Bonds had testified in 2003 under a grant of immunity and denied knowingly using steroids or any performance-enhancing drugs (PEDs) provided by the Bay Area Laboratory Co-operative, better known as BALCO, or by his trainer Greg Anderson.
In answering a question about whether Anderson gave him self-injectable substances, the former San Francisco Giants slugger had answered with statements about his childhood. The appeals court said Bonds' answer was "evasive and misleading."
Bonds, a son of former baseball star Bobby Bonds, had testified: "I was a celebrity child, not just in baseball by my own instincts. I became a celebrity child with a famous father. I just don't get into other people's business because of my father's situation, you see."
In its decision on Friday, the 9th US Circuit Court of Appeals said there was enough evidence to sustain the April 2011 conviction for obstruction of justice.
Writing for a three-judge appeals court panel, Circuit Judge Mary Schroeder said the response had nothing to do with the question and could have influenced the grand jury into minimizing Anderson's role in the distribution of illegal steroids and PEDs.
"The statement served to divert the grand jury's attention away from the relevant inquiry of the investigation, which was Anderson and BALCO's distribution of steroids and PEDs," she wrote. "The statement was therefore evasive."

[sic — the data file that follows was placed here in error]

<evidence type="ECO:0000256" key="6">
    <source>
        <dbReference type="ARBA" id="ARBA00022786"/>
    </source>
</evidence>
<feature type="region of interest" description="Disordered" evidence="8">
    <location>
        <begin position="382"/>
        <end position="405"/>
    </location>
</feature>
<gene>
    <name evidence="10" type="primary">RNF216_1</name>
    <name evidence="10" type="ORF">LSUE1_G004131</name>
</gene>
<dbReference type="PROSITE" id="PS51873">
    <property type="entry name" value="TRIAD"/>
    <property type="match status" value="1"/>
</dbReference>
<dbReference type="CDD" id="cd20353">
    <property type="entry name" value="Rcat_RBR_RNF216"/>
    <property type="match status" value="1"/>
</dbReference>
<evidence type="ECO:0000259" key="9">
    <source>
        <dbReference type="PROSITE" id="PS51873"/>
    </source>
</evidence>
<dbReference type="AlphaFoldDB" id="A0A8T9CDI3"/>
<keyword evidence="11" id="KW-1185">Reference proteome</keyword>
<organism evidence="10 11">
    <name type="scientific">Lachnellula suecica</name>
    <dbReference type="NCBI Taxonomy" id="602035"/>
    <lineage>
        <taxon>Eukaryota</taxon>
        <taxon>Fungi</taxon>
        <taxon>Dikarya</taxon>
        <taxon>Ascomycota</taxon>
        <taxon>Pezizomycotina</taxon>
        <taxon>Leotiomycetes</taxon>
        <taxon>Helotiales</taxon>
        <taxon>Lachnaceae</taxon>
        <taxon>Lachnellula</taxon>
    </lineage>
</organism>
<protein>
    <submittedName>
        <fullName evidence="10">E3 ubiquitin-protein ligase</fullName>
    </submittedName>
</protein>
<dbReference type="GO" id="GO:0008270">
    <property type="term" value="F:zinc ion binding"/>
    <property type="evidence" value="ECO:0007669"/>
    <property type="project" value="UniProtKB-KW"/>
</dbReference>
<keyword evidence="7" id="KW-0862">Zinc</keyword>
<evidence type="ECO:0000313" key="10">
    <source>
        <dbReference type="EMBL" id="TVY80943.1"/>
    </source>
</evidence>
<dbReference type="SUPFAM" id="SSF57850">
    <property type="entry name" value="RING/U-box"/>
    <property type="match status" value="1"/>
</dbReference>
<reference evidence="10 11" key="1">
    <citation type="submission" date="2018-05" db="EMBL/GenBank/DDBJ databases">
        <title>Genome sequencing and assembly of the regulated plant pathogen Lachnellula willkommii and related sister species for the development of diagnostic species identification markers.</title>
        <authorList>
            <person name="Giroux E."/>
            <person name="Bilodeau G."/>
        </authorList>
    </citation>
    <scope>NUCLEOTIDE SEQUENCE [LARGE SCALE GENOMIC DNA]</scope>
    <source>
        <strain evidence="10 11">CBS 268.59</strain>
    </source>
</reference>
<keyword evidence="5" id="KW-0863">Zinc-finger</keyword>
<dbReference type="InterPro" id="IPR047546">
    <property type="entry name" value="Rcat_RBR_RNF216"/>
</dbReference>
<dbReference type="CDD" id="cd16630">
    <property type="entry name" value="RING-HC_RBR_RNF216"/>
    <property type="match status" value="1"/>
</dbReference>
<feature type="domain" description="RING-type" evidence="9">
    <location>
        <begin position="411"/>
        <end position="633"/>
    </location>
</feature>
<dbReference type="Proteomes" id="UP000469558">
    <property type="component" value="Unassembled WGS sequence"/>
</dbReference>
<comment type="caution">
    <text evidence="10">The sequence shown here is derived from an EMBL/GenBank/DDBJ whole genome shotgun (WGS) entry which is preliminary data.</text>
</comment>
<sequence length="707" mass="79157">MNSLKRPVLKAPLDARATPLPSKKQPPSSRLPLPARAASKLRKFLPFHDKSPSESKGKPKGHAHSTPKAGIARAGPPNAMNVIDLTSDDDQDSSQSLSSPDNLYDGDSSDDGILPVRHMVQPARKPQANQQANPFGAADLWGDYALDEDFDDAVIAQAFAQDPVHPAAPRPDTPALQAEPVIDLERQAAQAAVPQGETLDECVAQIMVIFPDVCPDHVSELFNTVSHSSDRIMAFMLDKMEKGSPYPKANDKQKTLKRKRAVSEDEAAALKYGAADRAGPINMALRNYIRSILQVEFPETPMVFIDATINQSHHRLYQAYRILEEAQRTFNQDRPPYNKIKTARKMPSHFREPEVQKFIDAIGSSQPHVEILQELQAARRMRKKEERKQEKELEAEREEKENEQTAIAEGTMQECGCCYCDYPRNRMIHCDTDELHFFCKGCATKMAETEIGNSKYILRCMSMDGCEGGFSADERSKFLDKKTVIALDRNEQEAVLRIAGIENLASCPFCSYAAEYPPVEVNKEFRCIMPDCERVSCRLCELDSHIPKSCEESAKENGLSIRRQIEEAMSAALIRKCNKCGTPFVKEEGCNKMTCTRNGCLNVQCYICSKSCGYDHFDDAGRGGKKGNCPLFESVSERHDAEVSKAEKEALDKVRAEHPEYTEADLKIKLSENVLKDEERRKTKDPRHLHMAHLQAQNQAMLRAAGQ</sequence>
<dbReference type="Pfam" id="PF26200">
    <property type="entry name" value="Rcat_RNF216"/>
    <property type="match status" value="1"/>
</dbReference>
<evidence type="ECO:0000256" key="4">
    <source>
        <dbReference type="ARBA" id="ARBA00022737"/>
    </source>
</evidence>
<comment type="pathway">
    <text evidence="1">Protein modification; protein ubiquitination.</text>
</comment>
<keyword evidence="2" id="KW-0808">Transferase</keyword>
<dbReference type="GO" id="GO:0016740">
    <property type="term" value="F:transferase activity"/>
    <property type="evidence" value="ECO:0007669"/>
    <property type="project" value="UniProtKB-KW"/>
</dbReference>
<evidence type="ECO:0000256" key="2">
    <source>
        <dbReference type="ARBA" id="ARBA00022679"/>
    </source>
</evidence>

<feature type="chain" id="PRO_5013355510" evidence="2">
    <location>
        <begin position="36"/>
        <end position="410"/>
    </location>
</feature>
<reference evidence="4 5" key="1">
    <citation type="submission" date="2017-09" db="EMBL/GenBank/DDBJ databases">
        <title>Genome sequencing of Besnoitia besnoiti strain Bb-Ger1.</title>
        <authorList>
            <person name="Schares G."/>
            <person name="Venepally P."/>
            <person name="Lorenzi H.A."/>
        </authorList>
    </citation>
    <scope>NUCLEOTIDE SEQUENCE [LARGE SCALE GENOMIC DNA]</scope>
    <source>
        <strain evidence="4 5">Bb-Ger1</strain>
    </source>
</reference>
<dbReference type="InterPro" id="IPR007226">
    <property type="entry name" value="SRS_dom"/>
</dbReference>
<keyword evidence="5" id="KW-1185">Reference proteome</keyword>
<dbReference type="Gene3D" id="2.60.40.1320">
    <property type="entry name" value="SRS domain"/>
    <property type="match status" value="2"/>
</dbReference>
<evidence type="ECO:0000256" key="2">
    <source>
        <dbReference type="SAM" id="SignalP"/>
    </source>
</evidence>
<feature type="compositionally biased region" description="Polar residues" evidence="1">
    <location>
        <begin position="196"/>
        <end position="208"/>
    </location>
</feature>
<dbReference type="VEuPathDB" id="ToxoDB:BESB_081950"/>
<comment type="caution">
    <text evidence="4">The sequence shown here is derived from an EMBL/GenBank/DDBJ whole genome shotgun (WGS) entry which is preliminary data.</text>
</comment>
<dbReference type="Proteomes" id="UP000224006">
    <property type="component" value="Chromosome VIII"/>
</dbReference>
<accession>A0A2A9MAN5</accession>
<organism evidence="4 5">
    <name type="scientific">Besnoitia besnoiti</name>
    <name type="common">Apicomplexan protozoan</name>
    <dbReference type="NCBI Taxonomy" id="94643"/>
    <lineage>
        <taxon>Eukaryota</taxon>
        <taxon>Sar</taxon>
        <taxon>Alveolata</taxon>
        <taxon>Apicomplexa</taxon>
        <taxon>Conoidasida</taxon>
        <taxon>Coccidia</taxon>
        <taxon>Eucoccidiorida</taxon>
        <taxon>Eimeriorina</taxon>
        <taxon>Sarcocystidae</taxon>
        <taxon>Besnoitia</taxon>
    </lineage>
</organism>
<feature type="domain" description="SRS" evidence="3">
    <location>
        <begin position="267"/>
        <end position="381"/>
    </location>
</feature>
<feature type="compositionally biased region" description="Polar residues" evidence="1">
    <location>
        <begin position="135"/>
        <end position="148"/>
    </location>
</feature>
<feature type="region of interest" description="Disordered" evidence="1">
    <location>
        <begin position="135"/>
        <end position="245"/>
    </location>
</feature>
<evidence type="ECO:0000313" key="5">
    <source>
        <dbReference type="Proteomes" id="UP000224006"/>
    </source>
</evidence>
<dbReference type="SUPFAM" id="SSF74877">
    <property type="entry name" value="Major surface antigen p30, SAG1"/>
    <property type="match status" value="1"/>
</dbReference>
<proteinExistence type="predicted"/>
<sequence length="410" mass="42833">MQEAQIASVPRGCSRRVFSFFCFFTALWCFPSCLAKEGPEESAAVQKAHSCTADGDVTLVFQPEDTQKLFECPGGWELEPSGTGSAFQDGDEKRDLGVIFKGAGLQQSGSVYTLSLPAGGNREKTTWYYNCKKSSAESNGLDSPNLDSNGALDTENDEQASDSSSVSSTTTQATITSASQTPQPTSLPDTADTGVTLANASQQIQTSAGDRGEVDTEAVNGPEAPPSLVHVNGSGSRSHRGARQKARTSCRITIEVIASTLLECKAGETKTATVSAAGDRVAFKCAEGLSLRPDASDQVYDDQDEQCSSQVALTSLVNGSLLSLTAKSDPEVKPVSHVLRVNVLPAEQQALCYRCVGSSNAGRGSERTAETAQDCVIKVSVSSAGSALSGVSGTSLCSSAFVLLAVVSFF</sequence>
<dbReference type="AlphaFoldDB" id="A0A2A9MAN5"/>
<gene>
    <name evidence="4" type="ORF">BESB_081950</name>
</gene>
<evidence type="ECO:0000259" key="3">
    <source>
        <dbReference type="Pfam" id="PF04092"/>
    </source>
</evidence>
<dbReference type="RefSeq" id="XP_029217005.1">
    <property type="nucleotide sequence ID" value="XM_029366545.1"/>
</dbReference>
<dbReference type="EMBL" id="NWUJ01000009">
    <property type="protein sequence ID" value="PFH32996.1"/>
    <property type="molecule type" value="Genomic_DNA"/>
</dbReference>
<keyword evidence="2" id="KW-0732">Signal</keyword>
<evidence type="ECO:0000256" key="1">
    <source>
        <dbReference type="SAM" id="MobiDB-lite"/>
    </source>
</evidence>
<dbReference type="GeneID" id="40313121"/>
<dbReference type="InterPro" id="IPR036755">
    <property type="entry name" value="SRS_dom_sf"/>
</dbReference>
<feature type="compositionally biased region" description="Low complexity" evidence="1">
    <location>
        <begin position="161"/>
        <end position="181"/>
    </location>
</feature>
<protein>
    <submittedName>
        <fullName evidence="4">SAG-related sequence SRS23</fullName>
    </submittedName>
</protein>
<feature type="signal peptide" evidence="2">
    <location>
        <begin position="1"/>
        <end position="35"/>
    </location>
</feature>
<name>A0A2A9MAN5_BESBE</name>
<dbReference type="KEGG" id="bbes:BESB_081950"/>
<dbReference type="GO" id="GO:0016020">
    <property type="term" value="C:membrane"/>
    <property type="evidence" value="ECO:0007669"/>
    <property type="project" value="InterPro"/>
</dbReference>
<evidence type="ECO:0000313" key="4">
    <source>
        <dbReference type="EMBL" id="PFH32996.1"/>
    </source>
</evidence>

Dennis Riordan, who argued Bonds' appeal, did not immediately respond to requests for comment. The office of U.S. Attorney Melinda Haag in San Francisco did not immediately respond to a similar request.
Bonds, 49, retired after the 2007 season as Major League Baseball's all-time, regular season home run leader with 762. He also holds the single-season record with 73 in 2001, and won the National League's Most Valuable Player award a record seven times.
But suspicions over illegal drugs tarnished his reputation, and voters in January denied him and former star pitcher Roger Clemens entry to baseball's Hall of Fame, in what was seen as a referendum on sport's so-called Steroids Era. It was Bonds' and Clemens' first year of eligibility.
Bonds was sentenced to two years of probation and 30 days of home confinement following his conviction but the punishment was put on hold pending the appeal. His jury deadlocked on three perjury counts.